Following the roaring success of Senna (2010) and Ron Howard’s asphalt drama Rush (2013), Paul Crowder’s Formula One doc 1: Life on the Limit (2013) provides a more comprehensive history of the sport and examines in particular the tension between the glamour of danger and the human cost. The cards are slapped on the table from the opening scene which with a frenetic panic inducing energy recounts a terrifying crash at the opening of the Australian Grand Prix back in 1996. With a car cart-wheeling end to end off the track at high speed, it seems for a moment like history has repeated itself and the crazy sport of motor racing has gained another victim.
However, moments later Martin Brundle clambers out of the wreckage and has not only escaped serious injury, but is fit enough to run back to the pits and rejoin the race. The rest of the film will recount how such a standard of car safety was made possible and the lives that were lost on the way. Going back to the beginnings of the sport, the film makers use rarely seen drivers wore leather flying helmets and no seat belts, we see how even the most rudimentary safety precautions – barriers, seat belts, medical staff etc – were only provided when drivers began to fight for them and only after an attritional death rate was making people question the value of this potentially life-threatening sport outside of the purely financial.
Coming with the imprimatur of Formula One management, Crowder has assembled every major driver of the past four decades. Their testimony is full of fascinating anecdotes and not a few controversies, as they try to square their fierce competitiveness and their camaraderie and occasionally their grief. Their serious concerns don’t always go together as in the case of Jackie Stewart’s rivalry with Jacky Ickx, who resisted a concerted effort to cancel races and thereby pressure organisers into improving safety. Some of the talking heads suffer from an embarrassment of riches and with so many stories to tell, the film occasionally lacks focus.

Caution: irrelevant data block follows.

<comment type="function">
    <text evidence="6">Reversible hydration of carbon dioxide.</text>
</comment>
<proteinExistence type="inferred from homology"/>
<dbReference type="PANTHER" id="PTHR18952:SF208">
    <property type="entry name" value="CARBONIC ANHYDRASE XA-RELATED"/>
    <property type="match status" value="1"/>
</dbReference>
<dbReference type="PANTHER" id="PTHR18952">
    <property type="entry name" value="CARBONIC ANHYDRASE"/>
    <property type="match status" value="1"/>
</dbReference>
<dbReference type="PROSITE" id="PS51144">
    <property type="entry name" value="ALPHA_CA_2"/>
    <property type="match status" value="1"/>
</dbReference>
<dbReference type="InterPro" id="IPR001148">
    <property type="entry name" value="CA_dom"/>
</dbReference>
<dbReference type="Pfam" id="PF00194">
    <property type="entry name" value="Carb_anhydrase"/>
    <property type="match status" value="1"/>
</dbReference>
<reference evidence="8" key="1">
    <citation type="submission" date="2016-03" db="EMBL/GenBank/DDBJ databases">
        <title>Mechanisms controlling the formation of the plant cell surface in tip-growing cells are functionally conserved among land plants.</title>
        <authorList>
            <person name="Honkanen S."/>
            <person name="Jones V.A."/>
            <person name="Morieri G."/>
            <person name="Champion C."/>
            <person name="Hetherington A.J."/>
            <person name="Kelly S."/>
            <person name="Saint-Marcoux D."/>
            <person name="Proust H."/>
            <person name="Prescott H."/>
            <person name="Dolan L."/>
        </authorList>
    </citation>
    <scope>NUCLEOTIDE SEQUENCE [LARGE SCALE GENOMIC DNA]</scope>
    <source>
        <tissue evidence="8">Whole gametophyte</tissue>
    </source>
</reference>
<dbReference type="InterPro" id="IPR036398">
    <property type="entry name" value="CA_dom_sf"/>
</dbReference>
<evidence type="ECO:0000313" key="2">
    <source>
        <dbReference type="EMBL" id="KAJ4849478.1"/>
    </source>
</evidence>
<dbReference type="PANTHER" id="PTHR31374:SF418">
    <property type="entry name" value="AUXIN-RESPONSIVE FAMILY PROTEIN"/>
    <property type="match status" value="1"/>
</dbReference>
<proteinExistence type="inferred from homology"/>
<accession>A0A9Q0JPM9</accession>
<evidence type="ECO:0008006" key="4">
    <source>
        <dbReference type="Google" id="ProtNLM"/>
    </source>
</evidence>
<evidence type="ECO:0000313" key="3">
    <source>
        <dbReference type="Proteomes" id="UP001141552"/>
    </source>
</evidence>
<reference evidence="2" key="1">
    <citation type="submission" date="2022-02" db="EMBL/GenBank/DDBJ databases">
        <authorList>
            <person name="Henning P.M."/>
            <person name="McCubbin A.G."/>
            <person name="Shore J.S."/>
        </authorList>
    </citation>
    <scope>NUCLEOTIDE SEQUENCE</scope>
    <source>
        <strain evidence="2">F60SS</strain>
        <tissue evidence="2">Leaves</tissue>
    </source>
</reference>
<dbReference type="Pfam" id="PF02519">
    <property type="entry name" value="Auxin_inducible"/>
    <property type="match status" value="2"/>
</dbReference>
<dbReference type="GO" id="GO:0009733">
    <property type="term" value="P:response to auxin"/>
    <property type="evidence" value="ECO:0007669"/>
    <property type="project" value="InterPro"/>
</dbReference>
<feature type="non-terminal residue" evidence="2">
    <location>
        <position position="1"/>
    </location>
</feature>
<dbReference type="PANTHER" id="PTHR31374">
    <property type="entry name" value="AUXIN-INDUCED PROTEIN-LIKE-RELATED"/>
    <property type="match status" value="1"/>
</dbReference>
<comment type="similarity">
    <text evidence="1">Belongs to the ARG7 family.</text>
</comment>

Matters aren’t exactly helped by Irish-German actor Michael Fassbender’s somnambulant narration which drones usually necessarily with some linking information. One can’t help but notice that towards the latter half of the film, with the rise of Bernie Ecclestone (who has also bought up the television rights), Crowder’s documentary begins to feel like an infomercial for the slick multi-million pound industry Formula One is today. That said, 1: Life on the Limit provides plenty of thrills for motorsport enthusiasts and tells an interesting story for those uninitiated, or with only a passing knowledge of that world.
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